House Calls

SUM 2019

House Calls Magazine is a quarterly publication that focuses on health and wellness. It includes a wide assortment of articles with topics on the latest health and wellness information, nutrition, safety, lifestyles, and more.

Issue link: http://housecallsmagazine.rsfh.com/i/1138768

Contents of this Issue

Navigation

Page 44 of 54

40 { summer 2019 } h o u s e c a l l s picture of health doctors, but the medical community didn't have many answers for her," he says. "That sparked my interest in medicine—I wanted to know more about why she was sick and why they weren't able to help her." Those musings developed into determination to be the person finding the answers. "I've always had a strong desire to help people, and I saw medicine as a way I could serve people and solve complex problems," he adds. A similar wish to serve, and a desire to make his own way in the world, led Dr. Watson to the U.S. Army. After learning about the military's Health Professions Scholarship Program (HPSP) from a friend during his undergraduate years at Clemson, where he majored in chemistry and health sciences, something clicked. "I liked the idea of serving my country and coming out of school with no debt," he explains. With the scholarship secured, Dr. Watson started at the Medical University of South Carolina, where he made several life-shaping decisions. He settled on gastroenterology as a specialty: "I like that it involves procedures as well as the chance to build long-term relationships with patients," he notes. During that time, he also became a Christian. "That changed what I was working for and gave me a peace that is with me to this day," he says. Another turning point? Falling hard for med-school sweetheart Theresa, who he wed during their fourth year. In the following years, Dr. Watson completed a residency at Tripler Army Medical Center in Honolulu, followed by a GI fellowship at Walter Reed Army Medical Center in Washington, D.C. Meanwhile, Theresa completed a fellowship in pediatric hematology-oncology before putting medicine on hold to spend more time with the couple's four children: Kade, now 10; Nya, 8; Kai, 6; and Maria, 4. Though he and Theresa loved their time in Hawaii (their black Lab's name, Maka, which is Hawaiian for black, is a tip of the hat to their time there), when Dr. Watson got off active duty in 2015, the couple felt pulled back to Charleston. A job offer with Lowcountry Gastroenterology Associates helped them make the leap, and the couple and their brood are now happily settled in Mount Pleasant. For the Watsons, family life in the Lowcountry is active—full of bike rides over the Arthur Ravenel Jr. Bridge, jogs around their neighborhood, and baseball, soccer, and swim for the kids. Dr. Watson (who still serves in the Reserves) is required to pass two annual physical fitness tests for the military, which helps motivate him to power through regular workouts. He stresses that exercise doesn't have to be extravagant. "When I'm in the hospital, I make a goal to never use the elevator, and I park as far from the building as possible to get more walking in," he says. "Little things that get your blood pumping throughout the day are better than nothing." In addition to heart-pumping exercise, good nutrition helps Dr. Watson feel his best. Though he didn't start out with healthy eating habits—"I grew up on frozen pizzas, Hamburger Helper, and Chef Boyardee," he says—that changed in med school when he began to learn more about how nutrition and health go hand-in-hand. Today, he and his family stick mostly to whole foods and lots of fresh fruits and veggies. "My wife is the real cook in the family, but I do a lot of grilling. I like to make chicken, fish, zucchini, squash, and sweet potatoes," he says. When rushing out the door on busy mornings, he'll often reach for a smoothie packed with fruit and leafy greens. Which makes sense: superfoods to power a real-world superhero. Though his service-based lifestyle is indeed heroic, Dr. Watson says that he too benefits. "I get a lot of joy out of helping other people," he explains. He's also quick to credit his faith for any and all good works he's accomplished. "I would not be nearly as successful as I am without God in my life." NATIONAL TREASURE: (above) Dr. Joshua Watson with his wife, Theresa, and their four children. (top right) Dr. Watson in Kandahar, Afghanistan, in 2013 performing an oath of oce for an Army medic. (bottom right) Dr. Watson checking out endoscopy equipment, also in Afghanistan in 2013. P H O T O G R A P H S 2 , A R M Y C O U R T E S Y O F D R . W A T S O N } } "I've always had a strong desire to help people, and I saw medicine as a way I could serve people and solve complex problems." —Dr. Joshua Watson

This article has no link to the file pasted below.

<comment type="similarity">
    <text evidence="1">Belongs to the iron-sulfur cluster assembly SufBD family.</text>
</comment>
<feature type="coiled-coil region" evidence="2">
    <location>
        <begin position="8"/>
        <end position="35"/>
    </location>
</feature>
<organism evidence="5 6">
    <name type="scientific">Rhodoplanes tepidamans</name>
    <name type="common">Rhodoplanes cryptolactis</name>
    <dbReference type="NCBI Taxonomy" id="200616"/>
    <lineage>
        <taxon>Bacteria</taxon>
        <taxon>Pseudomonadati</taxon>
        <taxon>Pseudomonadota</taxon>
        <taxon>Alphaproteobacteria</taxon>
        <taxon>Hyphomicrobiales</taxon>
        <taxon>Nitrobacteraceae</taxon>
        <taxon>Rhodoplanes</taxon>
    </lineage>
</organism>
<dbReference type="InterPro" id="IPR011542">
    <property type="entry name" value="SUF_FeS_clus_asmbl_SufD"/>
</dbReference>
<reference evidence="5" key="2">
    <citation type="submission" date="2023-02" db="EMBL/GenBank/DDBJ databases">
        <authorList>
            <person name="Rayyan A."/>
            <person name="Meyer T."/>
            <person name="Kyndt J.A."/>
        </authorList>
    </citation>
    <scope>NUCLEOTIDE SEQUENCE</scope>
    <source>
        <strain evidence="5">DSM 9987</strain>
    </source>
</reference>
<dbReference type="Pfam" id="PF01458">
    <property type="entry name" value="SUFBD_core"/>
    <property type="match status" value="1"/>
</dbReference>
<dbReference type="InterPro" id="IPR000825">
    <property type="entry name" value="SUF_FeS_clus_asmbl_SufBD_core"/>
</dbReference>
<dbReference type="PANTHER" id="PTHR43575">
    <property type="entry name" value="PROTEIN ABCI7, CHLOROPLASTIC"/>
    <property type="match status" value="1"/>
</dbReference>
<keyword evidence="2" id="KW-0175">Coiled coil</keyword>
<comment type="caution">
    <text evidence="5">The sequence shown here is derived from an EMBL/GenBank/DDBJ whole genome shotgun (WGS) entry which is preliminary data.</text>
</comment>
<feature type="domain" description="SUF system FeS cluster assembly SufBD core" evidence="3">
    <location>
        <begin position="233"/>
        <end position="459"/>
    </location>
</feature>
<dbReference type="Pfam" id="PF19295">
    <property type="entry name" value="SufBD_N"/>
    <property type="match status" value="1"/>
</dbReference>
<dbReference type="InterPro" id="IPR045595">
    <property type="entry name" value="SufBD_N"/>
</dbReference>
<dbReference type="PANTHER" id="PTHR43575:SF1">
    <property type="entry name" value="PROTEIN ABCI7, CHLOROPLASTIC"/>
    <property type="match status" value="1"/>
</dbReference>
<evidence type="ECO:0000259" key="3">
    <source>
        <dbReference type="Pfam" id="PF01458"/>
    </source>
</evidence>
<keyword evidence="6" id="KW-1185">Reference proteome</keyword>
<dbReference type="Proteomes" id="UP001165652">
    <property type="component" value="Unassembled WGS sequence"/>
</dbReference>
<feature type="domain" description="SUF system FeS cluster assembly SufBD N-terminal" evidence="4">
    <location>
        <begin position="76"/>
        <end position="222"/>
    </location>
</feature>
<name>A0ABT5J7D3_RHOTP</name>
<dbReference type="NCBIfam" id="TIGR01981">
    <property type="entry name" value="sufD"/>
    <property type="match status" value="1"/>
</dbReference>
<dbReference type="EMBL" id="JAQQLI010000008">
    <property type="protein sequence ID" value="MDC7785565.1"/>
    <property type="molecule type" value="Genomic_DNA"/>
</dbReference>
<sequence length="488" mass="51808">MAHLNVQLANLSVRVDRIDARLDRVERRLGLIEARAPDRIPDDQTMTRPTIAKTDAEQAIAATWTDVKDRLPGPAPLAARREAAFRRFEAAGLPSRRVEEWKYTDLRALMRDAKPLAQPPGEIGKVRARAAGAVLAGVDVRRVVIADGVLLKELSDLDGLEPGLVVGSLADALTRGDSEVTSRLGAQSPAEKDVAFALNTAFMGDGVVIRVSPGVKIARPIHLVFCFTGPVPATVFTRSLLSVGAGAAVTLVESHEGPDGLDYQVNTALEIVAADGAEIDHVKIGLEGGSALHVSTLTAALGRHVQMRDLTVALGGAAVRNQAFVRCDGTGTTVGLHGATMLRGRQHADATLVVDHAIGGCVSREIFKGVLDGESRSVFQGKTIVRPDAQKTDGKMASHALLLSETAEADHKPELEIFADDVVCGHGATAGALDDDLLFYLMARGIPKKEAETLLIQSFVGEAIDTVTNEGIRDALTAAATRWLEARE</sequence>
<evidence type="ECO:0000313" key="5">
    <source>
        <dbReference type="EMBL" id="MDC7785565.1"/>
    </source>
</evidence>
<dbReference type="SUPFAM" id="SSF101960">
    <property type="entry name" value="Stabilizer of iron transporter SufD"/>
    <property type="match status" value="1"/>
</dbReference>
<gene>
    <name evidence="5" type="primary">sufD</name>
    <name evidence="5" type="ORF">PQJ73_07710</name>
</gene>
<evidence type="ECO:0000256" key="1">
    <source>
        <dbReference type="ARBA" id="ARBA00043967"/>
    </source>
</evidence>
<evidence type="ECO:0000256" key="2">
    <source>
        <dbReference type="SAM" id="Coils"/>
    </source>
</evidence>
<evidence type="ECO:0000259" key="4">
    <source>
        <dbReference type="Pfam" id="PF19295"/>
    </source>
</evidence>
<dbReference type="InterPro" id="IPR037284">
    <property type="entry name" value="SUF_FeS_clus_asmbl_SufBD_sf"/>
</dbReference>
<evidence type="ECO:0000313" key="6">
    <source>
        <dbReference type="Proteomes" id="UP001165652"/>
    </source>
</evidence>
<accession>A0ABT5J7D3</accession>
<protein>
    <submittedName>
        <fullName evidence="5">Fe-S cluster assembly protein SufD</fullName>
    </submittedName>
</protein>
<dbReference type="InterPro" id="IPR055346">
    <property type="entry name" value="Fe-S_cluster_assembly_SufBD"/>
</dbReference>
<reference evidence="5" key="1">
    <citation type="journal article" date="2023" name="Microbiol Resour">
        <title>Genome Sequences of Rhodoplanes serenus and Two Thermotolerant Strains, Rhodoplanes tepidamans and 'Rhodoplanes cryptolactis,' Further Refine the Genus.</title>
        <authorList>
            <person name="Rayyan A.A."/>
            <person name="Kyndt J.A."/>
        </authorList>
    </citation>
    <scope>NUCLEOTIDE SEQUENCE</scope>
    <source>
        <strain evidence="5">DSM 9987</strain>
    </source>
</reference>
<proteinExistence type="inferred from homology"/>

Articles in this issue

Archives of this issue

view archives of House Calls - SUM 2019